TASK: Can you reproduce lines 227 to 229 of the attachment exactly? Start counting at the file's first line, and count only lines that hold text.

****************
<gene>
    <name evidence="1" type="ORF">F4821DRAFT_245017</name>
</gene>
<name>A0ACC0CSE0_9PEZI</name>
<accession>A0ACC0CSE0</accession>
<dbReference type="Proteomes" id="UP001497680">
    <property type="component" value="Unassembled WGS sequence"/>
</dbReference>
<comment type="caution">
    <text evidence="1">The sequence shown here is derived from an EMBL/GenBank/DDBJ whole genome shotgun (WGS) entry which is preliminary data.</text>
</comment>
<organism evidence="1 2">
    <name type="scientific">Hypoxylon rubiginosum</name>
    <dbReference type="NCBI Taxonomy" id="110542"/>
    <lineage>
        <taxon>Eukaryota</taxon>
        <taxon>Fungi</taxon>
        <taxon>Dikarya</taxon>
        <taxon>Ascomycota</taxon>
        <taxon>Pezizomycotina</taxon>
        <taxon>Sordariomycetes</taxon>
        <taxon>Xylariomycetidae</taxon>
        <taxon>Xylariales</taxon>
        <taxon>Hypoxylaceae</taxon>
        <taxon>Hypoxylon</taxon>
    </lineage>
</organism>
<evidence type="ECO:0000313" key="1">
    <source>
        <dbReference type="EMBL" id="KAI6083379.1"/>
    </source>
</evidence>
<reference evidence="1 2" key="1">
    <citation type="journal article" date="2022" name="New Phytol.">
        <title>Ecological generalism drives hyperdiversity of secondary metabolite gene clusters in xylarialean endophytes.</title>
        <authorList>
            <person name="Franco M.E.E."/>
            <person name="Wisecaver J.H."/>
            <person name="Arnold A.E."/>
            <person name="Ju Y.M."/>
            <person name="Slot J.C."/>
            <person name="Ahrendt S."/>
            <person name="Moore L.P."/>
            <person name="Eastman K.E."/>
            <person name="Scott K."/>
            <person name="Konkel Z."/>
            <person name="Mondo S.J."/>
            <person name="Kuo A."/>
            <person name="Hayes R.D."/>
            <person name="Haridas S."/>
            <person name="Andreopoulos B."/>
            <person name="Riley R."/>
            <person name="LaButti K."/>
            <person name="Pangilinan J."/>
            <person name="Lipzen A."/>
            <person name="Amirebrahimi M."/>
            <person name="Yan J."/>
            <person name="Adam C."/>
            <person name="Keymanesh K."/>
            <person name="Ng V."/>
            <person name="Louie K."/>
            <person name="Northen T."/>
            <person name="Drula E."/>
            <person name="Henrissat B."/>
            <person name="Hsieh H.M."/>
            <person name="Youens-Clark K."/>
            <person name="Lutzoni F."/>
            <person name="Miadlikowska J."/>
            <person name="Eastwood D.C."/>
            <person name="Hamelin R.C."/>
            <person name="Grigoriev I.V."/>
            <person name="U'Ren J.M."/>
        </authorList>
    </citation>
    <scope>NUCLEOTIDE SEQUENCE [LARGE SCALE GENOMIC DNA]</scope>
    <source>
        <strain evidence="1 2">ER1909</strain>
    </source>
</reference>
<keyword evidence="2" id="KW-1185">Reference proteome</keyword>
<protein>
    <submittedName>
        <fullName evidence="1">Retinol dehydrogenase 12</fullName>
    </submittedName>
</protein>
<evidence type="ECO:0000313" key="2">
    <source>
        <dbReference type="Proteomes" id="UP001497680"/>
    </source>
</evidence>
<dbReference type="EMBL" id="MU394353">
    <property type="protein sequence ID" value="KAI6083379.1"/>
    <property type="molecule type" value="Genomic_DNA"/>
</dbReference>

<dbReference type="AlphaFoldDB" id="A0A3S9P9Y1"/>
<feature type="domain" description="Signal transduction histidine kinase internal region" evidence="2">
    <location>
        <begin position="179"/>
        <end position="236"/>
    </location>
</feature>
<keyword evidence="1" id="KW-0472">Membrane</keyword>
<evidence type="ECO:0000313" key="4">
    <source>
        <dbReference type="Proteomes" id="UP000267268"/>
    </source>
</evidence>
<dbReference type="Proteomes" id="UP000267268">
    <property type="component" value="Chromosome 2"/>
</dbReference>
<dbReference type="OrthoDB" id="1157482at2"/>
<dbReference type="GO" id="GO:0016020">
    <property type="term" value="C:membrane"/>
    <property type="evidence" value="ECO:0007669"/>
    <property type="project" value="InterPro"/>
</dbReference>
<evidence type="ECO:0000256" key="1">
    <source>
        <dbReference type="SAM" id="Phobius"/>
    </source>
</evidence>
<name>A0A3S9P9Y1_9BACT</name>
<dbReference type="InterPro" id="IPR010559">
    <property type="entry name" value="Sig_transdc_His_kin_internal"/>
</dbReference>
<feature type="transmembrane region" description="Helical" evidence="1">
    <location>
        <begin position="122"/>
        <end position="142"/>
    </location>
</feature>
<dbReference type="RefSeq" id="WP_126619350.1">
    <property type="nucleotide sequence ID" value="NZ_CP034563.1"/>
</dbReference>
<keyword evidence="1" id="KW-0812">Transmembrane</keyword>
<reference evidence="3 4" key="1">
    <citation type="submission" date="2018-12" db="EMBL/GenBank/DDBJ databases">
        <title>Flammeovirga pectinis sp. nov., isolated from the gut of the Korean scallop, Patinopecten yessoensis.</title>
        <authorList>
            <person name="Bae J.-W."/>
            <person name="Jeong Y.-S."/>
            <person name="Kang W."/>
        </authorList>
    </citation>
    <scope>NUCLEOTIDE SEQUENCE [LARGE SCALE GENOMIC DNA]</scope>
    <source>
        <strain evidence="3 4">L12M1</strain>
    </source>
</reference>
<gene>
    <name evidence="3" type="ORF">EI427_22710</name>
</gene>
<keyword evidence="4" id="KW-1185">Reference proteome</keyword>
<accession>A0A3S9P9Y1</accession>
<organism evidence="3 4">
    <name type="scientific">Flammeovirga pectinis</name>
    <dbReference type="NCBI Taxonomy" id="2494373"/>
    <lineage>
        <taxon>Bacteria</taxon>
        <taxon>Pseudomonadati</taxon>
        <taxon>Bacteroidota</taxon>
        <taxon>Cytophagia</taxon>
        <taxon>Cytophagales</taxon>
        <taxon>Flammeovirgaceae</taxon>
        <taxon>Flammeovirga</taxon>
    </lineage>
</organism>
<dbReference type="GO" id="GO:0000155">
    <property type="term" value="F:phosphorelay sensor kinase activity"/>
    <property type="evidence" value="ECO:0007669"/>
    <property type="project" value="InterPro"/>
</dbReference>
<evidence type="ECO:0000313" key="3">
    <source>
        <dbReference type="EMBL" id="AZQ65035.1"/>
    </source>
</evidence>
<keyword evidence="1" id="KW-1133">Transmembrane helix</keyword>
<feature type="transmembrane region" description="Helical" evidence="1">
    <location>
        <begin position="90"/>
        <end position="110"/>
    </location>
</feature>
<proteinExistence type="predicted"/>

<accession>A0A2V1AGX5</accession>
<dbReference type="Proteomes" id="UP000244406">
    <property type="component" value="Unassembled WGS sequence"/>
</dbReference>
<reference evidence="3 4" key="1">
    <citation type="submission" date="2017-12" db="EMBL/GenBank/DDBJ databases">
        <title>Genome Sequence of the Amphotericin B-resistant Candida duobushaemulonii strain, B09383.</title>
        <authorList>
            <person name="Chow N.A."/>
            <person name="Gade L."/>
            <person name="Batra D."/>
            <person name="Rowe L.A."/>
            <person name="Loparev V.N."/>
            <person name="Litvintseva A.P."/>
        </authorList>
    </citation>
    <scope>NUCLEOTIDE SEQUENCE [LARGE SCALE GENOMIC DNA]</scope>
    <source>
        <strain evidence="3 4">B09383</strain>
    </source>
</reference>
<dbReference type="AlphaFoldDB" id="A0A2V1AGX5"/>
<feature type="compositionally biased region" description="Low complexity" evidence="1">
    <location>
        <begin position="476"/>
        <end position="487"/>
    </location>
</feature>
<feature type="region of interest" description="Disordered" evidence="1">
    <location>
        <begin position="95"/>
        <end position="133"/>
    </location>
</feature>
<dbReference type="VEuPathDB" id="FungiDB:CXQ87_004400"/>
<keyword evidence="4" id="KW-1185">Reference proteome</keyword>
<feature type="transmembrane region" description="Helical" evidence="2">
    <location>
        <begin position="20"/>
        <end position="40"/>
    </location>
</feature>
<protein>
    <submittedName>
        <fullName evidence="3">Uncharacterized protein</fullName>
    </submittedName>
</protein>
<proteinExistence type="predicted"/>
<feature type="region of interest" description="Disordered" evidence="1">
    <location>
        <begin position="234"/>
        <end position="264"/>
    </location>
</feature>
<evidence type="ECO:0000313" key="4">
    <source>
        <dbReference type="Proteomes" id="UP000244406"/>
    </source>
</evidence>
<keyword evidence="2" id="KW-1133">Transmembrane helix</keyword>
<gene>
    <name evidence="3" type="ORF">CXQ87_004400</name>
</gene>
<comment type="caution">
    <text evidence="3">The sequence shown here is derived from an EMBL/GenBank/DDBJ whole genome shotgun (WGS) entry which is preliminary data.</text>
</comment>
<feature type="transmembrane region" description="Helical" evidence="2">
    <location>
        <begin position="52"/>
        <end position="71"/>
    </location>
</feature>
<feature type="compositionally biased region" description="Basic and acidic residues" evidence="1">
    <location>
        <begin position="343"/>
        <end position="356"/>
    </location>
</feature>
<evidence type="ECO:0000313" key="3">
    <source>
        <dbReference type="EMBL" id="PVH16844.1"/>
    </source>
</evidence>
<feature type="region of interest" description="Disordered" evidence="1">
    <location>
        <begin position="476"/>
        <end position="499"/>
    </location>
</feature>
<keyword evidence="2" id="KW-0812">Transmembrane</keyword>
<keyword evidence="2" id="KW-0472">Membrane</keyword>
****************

</feature>
<protein>
    <submittedName>